By Maria Jesus Saenz

The need to embrace the digital transformation (DT) of supply chains remains critically important for companies, but as is the case in most areas of business, it is being shaped by the COVID-19 crisis.

In some respects, the imperative to pursue DT is even more urgent in light of the pandemic and its repercussions. Also, the crisis has significant implications for the way artificial intelligence (AI) — a core component of DT — is deployed in the supply chain domain.

Digital Transformation-derived flexibility gaining currency

The pandemic is testing the resilience of supply chains as never before, and the consequences for how supply chains are designed and operated will take years to play out. However, what is already clear is that DT will help to define what we mean by a resilient supply chain going forward.

Visibility is fundamental to resilience, and data is intrinsic to visibility. Companies that are relatively advanced in their DT journey are using end-to-end data to connect globally dispersed operations, and are achieving levels of visibility that are not available to less advanced enterprises.

DT also improves the ability of companies to flex with volatile markets and shifting demands. We have seen how powerful this can be as the pandemic has forced drastic changes in the corporate world. For example, manufacturers of autos and fashion apparel have pivoted to produce urgently needed medical and personal protective equipment.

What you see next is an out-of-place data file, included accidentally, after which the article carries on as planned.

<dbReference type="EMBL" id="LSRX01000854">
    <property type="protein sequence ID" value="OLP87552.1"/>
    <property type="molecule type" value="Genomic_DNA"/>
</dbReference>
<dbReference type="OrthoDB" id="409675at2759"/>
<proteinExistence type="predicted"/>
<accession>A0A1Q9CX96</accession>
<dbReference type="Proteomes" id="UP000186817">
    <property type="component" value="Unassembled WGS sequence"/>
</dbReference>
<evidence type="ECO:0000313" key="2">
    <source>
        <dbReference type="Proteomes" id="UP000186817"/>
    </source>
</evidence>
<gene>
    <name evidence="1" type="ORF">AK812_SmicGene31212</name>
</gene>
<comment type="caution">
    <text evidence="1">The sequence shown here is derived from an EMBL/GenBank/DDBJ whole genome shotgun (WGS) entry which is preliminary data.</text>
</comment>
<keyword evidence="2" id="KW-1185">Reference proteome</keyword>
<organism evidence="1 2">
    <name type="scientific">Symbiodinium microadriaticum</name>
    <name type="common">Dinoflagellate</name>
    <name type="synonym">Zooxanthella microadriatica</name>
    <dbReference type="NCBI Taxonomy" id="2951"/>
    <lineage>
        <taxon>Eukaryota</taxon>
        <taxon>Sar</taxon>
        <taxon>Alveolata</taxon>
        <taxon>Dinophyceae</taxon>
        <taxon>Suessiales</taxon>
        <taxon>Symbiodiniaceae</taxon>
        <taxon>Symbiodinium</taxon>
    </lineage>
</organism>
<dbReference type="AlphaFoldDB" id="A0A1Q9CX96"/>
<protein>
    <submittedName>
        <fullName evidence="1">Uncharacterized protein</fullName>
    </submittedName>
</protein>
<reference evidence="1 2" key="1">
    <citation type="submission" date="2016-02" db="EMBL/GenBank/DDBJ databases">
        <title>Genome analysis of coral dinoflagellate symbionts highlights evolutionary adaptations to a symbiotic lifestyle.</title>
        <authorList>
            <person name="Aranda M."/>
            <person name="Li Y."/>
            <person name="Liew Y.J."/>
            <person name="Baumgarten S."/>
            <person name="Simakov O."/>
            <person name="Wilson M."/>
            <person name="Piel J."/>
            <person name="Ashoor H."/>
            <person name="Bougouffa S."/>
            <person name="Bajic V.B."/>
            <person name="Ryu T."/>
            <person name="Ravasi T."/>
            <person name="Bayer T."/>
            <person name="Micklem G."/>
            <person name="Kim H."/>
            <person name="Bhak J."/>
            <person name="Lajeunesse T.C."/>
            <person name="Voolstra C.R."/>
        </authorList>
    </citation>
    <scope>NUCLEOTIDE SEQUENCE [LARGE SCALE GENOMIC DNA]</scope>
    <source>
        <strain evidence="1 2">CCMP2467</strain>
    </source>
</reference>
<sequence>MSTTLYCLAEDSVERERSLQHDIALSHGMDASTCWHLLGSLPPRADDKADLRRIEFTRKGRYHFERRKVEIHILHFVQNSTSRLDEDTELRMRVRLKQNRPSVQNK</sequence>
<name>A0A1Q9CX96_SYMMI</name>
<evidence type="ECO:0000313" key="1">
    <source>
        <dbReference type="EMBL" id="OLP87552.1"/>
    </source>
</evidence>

Companies that can turn on a dime in this way have the flexibility and robustness needed to excel in highly changeable markets. DT imbues these qualities because it often requires companies to redesign processes from scratch. Also, they have to be adept at realigning the digital thread when introducing new products. The manufacturers that responded to demands created by the pandemic face this realignment challenge.

Unfortunately, companies that have only just started their DT journey will find it more difficult to achieve this level of flexibility. These enterprises will have to ramp up their efforts in response to market demands.

Moreover, DT lends itself to e-commerce and the service rigors of last-mile delivery. E-commerce has gained ground in the pandemic as stay-at-home consumers order more products online.

Another potential pandemic-related outcome is that DT will help companies to manage the uncertainties of global trade. The COVID-19 crisis is compounding the tensions that disrupted trade flows before the virus erupted. However, globalization will still be a potent force even when the pandemic subsides. For example, a single Apple iPhone is made up of parts sourced from 42 countries. Companies are redesigning their supply networks in response to changes in the global trade landscape. Digitalized supply chains will make it easier for them to switch from one model to another as government policies change.

View the full article on

View the full article on the MTL CTL blog.